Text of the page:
The map function allows to apply a function to all arguments of an ordered collection. The result is always a list even if the ordered collection is a string. If the function takes more than one argument, as many collections as arguments have to be specified as arguments. map takes the first argument from the first collection, the second one from the second collection and so on.
>>> map(isAminoAcid, "atgahryuox") [True, True, True, True, True, True, True, False, False, True] >>> def add10(n): ... return n+10 ... >>> map(add10, [0,1,2,3,4,5]) [10, 11, 12, 13, 14, 15] >>> def add(a,b): return a+b >>> map(add, [1,2,3], [1,2,3]) [2, 4, 6]
Passing functions as arguments. This is the first example where we pass a function as an argument. Even if this looks strange at the beginning, function names are references as variable names which are bound to the sequences of statements defined in the body of the function definition. The sequence of statements can be viewed as an object which has the particularity that it can be called with arguments. Figure 11.4 shows what happens when passing a function as argument. This illustrates that there is no difference between variables and functions as arguments.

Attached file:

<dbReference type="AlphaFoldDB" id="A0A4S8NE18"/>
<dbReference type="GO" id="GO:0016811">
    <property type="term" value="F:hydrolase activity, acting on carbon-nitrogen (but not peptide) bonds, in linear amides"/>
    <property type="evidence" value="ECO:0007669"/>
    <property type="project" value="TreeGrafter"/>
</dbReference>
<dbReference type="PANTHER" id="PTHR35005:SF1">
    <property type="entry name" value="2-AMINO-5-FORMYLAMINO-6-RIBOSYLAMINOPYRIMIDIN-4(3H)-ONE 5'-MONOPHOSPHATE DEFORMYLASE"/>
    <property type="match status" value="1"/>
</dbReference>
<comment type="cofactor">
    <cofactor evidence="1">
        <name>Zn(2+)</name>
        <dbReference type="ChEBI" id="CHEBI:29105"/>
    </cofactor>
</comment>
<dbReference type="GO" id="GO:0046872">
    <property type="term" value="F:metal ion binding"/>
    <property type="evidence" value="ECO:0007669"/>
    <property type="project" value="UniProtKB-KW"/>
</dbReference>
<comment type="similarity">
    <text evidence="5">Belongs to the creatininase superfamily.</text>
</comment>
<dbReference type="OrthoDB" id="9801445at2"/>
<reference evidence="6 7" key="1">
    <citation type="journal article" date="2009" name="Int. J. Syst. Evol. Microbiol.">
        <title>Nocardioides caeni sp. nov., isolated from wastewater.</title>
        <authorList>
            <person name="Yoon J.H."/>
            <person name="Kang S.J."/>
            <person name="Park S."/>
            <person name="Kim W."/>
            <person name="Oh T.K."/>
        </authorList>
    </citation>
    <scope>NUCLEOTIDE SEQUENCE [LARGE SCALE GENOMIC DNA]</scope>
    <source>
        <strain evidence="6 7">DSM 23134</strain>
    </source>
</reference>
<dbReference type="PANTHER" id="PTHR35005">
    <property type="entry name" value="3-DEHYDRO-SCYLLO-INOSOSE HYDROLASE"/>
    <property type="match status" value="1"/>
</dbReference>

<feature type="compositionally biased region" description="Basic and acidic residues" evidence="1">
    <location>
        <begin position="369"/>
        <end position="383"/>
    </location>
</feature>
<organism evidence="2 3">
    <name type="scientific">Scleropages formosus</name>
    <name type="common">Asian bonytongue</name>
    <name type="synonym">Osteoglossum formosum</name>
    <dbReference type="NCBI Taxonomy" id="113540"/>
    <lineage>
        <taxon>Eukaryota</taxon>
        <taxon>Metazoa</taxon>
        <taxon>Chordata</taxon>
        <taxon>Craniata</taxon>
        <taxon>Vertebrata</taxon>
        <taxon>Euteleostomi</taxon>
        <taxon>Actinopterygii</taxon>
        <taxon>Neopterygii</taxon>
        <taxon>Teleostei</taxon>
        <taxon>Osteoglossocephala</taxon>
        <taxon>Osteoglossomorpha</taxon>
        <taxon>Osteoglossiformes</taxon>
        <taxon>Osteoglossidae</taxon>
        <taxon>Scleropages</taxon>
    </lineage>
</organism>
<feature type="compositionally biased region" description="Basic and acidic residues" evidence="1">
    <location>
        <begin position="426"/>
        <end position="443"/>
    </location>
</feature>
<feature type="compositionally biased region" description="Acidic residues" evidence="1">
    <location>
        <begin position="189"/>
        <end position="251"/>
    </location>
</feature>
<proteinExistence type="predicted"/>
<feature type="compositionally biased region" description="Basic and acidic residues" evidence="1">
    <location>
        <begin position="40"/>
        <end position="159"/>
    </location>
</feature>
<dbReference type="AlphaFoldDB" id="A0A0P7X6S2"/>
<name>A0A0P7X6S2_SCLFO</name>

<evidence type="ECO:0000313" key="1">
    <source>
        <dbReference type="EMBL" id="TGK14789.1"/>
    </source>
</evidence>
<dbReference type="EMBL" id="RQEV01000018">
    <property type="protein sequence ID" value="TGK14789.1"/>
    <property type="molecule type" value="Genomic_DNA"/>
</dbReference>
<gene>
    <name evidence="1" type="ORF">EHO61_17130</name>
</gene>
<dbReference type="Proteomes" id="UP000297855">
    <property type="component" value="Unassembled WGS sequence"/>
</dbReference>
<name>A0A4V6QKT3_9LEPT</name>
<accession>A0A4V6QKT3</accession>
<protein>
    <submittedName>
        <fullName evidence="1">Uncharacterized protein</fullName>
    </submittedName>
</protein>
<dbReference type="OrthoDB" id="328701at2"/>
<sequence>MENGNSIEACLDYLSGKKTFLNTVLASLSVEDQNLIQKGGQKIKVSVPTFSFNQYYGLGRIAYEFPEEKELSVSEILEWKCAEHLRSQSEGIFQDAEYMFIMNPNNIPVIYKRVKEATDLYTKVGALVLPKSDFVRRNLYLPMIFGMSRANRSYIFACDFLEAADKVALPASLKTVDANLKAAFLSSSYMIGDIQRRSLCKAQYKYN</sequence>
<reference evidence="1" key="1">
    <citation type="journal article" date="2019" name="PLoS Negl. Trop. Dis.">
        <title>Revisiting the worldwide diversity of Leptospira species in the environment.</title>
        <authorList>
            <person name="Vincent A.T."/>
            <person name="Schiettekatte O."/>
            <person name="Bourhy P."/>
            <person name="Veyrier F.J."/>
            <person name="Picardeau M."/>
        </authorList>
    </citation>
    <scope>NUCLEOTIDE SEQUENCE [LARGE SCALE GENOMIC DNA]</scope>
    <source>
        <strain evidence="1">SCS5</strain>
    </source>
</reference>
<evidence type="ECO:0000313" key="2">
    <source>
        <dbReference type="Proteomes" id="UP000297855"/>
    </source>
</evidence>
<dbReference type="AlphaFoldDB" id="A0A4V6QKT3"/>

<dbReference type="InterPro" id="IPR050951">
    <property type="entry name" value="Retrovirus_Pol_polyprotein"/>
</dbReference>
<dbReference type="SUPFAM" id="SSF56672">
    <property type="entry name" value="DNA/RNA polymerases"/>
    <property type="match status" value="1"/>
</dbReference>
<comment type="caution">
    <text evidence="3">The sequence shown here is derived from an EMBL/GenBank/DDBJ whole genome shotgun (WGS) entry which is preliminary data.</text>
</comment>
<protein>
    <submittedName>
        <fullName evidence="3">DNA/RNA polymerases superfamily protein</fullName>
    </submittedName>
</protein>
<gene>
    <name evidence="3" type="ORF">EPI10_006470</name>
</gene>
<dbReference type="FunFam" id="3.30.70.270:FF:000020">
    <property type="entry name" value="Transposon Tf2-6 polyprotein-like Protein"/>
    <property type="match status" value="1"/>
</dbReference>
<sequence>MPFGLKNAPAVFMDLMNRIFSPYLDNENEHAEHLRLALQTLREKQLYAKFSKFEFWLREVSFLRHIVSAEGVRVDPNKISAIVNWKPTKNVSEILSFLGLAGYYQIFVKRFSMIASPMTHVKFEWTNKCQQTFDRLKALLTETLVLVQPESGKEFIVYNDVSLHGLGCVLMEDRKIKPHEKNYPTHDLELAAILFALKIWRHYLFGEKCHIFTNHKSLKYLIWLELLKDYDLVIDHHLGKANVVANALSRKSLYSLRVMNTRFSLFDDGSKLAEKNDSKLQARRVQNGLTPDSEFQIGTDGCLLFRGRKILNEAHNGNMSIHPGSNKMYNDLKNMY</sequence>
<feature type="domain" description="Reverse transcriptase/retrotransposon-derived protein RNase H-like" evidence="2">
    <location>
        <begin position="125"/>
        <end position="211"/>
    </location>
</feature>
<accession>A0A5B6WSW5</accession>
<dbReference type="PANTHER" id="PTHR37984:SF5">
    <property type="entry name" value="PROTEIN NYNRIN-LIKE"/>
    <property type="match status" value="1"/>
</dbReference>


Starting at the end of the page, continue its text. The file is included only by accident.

Another example that handles function names as references is renaming a function as follows:
>>> isAA = isAminoAcid >>> isAA('a') TrueThe only difference between function and variable names is that function names are bound to objects that can be called using the function call syntax.
>>> isAminoAcid <function isAminoAcid at 0x111ad0> >>> isAminoAcid('a') TrueWithout the parenthesis the object bound to the name isAminoAcid is shown by the interpreter, whereas adding the parentheses will call the function object bound to isAminoAcid.
Rewriting map with for. map with a function that takes only one argument, can be rewritten as follows..
Rewrite map(func, collection)